“It’s been a good experience,” Musacchio said. “I’ve been learning new things. I’ve been able to connect with students from other schools. It’s made me want to improve my skills and get me focused on what I need to do.”

He said his favorite event was Aircraft Recognition, which involved looking at photographs of parts of all kinds of airplanes. Musacchio said he and his teammates prepared for the contest by taking practice tests and in-depth studying of the shapes and features of aircrafts.

After graduating from TSTC, Musacchio said he wants to become a flight instructor and hopes to fly for commercial airlines.

TSTC students placing in the top five of individual events and receiving medals were:

Aircraft Preflight Inspection: Mallory Frister, fifth place.

Navigation: Caleb Gober and J.C. Horne, fifth place.

Short Field Landing: Stephanie Hughes, fifth place.

Simulated Comprehensive Aircraft Navigation: Richard Rensing, fifth place.

TSTC finished third in the Ground Events Championship.

Other schools that competed were Central Texas College, Delta State University, LeTourneau University and Louisiana Tech University.

Delta State University won the Competition Safety Award and Red Baron Team Sportsmanship Award.

LeTourneau University won the competition, with Delta State University placing second and Central Texas College finishing third. These teams will go to the 2018 SAFECON in the spring in Indiana.

For more information on Texas State Technical College, go to

TSTC Student Q&A with Jessica Ogden of Hico

(WACO) – Jessica Ogden, 20, of Hico is an Aircraft Pilot Training major at Texas State Technical College in Waco.

She is captain of the technical college’s Tornadoes Flight Team, which recently competed in the National Intercollegiate Flying Association’s Region 4 SAFECON contest hosted in Waco. She was a member of TSTC’s all-women Air Race Classic team that competed nationwide in 2016. Ogden is scheduled to graduate in December with an associate degree.

She graduated in 2015 from Hico High School.

How did you become interested in aviation? “My grandfather had a family friend who was a pilot in the Korean War. He had a Cessna and took me for a ride in it when I was 6. From then on I knew I wanted to be in aviation.”

How did you learn about TSTC? “I came here with a friend as he was visiting the Diesel Equipment Technology program. That is when I found out about the aviation programs and I saw the building (the Col. James T. Connally Aerospace Center). I am the first in my family to study aviation.”

What is something you have learned along the way that would be good for high school students to know? “You need to be confident. The moment you are not confident in your abilities, that’s the moment you fail.”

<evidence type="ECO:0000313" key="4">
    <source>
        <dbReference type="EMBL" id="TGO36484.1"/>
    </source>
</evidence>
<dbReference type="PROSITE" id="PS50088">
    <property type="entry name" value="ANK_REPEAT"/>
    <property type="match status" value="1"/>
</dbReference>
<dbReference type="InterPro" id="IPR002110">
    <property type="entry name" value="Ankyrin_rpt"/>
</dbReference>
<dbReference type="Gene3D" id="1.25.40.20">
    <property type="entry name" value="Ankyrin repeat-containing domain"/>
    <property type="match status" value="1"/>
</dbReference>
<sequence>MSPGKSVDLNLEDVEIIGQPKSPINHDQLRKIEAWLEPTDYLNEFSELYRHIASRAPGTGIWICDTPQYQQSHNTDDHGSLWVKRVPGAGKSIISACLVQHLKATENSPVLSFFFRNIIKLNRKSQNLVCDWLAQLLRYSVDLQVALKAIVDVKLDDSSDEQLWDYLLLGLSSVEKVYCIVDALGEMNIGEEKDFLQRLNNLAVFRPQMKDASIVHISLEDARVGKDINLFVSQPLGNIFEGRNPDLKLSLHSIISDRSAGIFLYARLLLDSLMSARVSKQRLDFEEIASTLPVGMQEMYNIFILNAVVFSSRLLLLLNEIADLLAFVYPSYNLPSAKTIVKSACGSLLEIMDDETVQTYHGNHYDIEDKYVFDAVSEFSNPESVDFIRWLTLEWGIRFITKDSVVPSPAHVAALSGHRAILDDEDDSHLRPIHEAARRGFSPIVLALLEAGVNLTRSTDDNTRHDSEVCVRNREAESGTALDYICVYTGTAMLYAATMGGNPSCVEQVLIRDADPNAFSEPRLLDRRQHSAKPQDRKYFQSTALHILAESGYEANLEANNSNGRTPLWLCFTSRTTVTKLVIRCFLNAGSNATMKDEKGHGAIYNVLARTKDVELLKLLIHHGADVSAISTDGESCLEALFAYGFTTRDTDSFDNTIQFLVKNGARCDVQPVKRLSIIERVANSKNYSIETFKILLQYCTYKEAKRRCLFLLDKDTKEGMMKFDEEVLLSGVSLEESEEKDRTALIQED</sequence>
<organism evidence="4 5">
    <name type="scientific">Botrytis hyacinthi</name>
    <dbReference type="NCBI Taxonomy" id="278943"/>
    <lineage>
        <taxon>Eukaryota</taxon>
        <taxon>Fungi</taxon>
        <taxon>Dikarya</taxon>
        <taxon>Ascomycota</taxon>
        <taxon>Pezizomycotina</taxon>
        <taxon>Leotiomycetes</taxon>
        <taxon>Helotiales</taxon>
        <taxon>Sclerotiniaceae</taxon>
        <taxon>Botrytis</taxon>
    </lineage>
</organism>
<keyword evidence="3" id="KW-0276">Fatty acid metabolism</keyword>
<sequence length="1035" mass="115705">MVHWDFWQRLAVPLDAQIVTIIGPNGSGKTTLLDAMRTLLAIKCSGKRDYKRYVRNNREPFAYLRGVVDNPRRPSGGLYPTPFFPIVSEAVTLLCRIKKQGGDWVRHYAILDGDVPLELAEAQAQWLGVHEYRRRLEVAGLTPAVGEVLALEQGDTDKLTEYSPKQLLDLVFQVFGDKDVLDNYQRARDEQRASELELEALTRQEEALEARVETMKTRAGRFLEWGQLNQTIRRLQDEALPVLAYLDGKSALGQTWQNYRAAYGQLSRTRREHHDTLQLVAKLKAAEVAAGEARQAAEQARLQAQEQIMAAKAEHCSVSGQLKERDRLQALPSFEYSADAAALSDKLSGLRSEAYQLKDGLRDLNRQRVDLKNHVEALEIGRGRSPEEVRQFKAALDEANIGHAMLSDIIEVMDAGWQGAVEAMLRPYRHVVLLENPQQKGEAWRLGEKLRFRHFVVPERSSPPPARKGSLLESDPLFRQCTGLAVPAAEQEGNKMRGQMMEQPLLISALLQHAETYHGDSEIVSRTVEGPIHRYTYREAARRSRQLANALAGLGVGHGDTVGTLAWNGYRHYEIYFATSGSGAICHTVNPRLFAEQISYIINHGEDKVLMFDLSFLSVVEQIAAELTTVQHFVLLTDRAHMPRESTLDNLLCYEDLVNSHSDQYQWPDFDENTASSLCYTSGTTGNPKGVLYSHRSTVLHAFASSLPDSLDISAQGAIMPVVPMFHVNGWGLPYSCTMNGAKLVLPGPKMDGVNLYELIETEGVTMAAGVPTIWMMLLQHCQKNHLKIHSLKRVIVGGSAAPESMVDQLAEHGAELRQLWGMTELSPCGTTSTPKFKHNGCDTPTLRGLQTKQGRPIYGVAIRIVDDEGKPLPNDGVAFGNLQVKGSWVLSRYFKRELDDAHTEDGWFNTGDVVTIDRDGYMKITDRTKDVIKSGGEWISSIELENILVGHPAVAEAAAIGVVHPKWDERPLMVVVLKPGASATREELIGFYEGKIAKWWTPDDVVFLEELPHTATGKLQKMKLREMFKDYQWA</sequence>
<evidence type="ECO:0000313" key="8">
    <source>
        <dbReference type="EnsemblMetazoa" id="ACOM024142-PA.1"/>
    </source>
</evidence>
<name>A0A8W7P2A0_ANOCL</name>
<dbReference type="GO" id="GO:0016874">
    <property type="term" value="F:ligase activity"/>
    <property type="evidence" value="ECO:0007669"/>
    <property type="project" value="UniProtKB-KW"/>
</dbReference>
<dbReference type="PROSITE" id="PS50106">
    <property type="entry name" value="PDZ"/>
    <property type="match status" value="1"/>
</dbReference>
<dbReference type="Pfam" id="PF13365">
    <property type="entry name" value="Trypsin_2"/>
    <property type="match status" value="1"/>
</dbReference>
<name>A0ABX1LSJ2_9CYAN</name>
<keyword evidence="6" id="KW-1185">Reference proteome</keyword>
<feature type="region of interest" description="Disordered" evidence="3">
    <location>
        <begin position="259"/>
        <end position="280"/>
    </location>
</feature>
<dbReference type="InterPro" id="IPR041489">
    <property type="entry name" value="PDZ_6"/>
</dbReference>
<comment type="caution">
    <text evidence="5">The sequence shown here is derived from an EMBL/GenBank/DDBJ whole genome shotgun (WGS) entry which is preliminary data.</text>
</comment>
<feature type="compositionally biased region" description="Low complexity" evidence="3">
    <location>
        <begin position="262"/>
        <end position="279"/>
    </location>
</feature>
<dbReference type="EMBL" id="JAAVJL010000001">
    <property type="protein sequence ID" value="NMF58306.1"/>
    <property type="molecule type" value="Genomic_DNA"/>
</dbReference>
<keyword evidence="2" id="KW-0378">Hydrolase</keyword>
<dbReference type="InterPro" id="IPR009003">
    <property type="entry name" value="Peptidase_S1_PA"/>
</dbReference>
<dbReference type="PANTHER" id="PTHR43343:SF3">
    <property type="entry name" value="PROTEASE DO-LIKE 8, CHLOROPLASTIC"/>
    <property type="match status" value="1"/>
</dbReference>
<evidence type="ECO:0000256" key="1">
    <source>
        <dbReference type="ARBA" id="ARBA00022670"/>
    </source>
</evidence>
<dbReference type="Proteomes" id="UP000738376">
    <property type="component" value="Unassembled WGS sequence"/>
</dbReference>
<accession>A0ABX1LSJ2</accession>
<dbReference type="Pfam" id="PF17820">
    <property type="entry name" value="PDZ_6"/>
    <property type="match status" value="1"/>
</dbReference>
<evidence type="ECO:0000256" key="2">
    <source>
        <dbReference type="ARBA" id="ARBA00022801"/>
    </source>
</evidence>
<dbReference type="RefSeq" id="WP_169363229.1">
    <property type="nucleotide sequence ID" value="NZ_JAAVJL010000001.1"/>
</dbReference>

What are your plans after graduating from TSTC? “I have interviewed with TSTC and hope to be a flight instructor. I’ll also work on more flight ratings through the technical college and get my bachelor’s degree.”

There were more than 39,000 female pilots in the United States as of December 2016, according to Federal Aviation Administration data cited by Women in Aviation International.

Texas State Technical College offers the Associate of Applied Science degree in Aircraft Pilot Training and Aircraft Pilot Training – Helicopter Specialization. There is also an option to earn a Certificate in Aircraft Pilot Technology Commercial Pilot – Helicopter.

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TSTC Volunteers Create Dog Toys for Shelter Animals

(HUTTO) – Students at the East Williamson County Higher Education Center made chew toys for dogs last week as part of a volunteer event for Make a Difference Day.

Make a Difference Day is one of the largest annual days of service nationwide. The day aims to improve the lives of others, and Texas State Technical College hosted the event for students to give back to the community.

TSTC was able to donate 53 dog toys to the Williamson County Regional Animal Shelter.

“It’s a win-win, as students were treated to a service project and food and we provided a valuable service to a community partner,” said TSTC Provost Edgar Padilla. “We are proud to have that component as part of our mission at TSTC.”

Adele Clinton, TSTC’s Executive Director of Student Life, said students have shown an interest in service projects over the last few years.

“They love it,” Clinton said. “When the students engage in community service, they’re learning communication skills, teamwork skills, conflict resolution, and they’re getting TSTC’s name out to communities who may not know that we’re right in their backyards. It’s also teaching students that volunteerism has been so much fun.”

TSTC began participating in Make a Difference Day at the Harlingen campus in 2008 but has recently added the volunteer projects at its other campuses.

“Since I became a state lead and TSTC became one, we’ve taken it statewide and our numbers have increased exponentially ever since,” Clinton said.

Padilla said he hopes to continue these types of projects at the school.

“At TSTC, we understand that our success depends on the support and viability of our local communities,” said Padilla. “We believe in service and understand that we’re part of a business community that is vibrant and interconnected. It’s our goal to continue to grow by cultivating relationships and showing that we care, and I’m exceptionally proud to be part of a team that takes so much pride in doing so.”

For more information on Texas State Technical College, visit